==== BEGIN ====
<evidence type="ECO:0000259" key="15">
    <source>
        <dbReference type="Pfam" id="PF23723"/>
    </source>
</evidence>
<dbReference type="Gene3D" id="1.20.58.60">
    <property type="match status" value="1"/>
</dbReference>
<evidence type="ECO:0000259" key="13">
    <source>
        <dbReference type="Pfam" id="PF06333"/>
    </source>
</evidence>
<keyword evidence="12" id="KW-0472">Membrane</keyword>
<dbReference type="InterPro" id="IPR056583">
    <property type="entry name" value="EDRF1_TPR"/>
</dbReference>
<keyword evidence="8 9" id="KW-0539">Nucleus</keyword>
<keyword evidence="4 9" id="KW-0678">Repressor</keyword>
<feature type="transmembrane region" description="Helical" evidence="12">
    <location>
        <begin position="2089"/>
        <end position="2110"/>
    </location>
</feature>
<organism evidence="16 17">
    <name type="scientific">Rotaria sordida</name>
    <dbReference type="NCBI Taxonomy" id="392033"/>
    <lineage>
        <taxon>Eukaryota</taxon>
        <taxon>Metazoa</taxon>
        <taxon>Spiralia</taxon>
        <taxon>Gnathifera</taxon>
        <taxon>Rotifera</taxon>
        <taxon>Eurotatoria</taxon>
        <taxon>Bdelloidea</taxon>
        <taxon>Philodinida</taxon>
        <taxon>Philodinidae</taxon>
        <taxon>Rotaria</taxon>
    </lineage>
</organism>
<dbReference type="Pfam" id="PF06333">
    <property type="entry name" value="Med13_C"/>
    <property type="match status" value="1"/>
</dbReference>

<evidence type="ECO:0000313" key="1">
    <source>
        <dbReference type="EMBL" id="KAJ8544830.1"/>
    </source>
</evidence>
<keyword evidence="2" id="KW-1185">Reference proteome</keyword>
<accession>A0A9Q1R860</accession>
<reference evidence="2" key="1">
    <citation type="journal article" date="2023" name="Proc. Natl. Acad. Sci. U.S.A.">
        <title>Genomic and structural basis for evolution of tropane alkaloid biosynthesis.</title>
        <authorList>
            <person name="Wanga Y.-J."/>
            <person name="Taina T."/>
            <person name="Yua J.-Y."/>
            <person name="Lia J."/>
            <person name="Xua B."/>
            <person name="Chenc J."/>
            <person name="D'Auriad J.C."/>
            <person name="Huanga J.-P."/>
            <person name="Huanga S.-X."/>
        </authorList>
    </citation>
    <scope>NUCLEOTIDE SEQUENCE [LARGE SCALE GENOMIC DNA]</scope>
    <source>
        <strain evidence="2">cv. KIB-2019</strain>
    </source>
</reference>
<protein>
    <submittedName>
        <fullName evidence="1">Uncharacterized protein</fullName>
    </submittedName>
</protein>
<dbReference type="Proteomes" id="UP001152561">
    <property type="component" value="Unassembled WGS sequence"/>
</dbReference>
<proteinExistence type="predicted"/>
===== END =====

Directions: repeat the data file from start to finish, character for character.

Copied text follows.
<evidence type="ECO:0000259" key="15">
    <source>
        <dbReference type="Pfam" id="PF23723"/>
    </source>
</evidence>
<dbReference type="Gene3D" id="1.20.58.60">
    <property type="match status" value="1"/>
</dbReference>
<evidence type="ECO:0000259" key="13">
    <source>
        <dbReference type="Pfam" id="PF06333"/>
    </source>
</evidence>
<keyword evidence="12" id="KW-0472">Membrane</keyword>
<dbReference type="InterPro" id="IPR056583">
    <property type="entry name" value="EDRF1_TPR"/>
</dbReference>
<keyword evidence="8 9" id="KW-0539">Nucleus</keyword>
<keyword evidence="4 9" id="KW-0678">Repressor</keyword>
<feature type="transmembrane region" description="Helical" evidence="12">
    <location>
        <begin position="2089"/>
        <end position="2110"/>
    </location>
</feature>
<organism evidence="16 17">
    <name type="scientific">Rotaria sordida</name>
    <dbReference type="NCBI Taxonomy" id="392033"/>
    <lineage>
        <taxon>Eukaryota</taxon>
        <taxon>Metazoa</taxon>
        <taxon>Spiralia</taxon>
        <taxon>Gnathifera</taxon>
        <taxon>Rotifera</taxon>
        <taxon>Eurotatoria</taxon>
        <taxon>Bdelloidea</taxon>
        <taxon>Philodinida</taxon>
        <taxon>Philodinidae</taxon>
        <taxon>Rotaria</taxon>
    </lineage>
</organism>
<dbReference type="Pfam" id="PF06333">
    <property type="entry name" value="Med13_C"/>
    <property type="match status" value="1"/>
</dbReference>

<evidence type="ECO:0000313" key="1">
    <source>
        <dbReference type="EMBL" id="KAJ8544830.1"/>
    </source>
</evidence>
<keyword evidence="2" id="KW-1185">Reference proteome</keyword>
<accession>A0A9Q1R860</accession>
<reference evidence="2" key="1">
    <citation type="journal article" date="2023" name="Proc. Natl. Acad. Sci. U.S.A.">
        <title>Genomic and structural basis for evolution of tropane alkaloid biosynthesis.</title>
        <authorList>
            <person name="Wanga Y.-J."/>
            <person name="Taina T."/>
            <person name="Yua J.-Y."/>
            <person name="Lia J."/>
            <person name="Xua B."/>
            <person name="Chenc J."/>
            <person name="D'Auriad J.C."/>
            <person name="Huanga J.-P."/>
            <person name="Huanga S.-X."/>
        </authorList>
    </citation>
    <scope>NUCLEOTIDE SEQUENCE [LARGE SCALE GENOMIC DNA]</scope>
    <source>
        <strain evidence="2">cv. KIB-2019</strain>
    </source>
</reference>
<protein>
    <submittedName>
        <fullName evidence="1">Uncharacterized protein</fullName>
    </submittedName>
</protein>
<dbReference type="Proteomes" id="UP001152561">
    <property type="component" value="Unassembled WGS sequence"/>
</dbReference>
<proteinExistence type="predicted"/>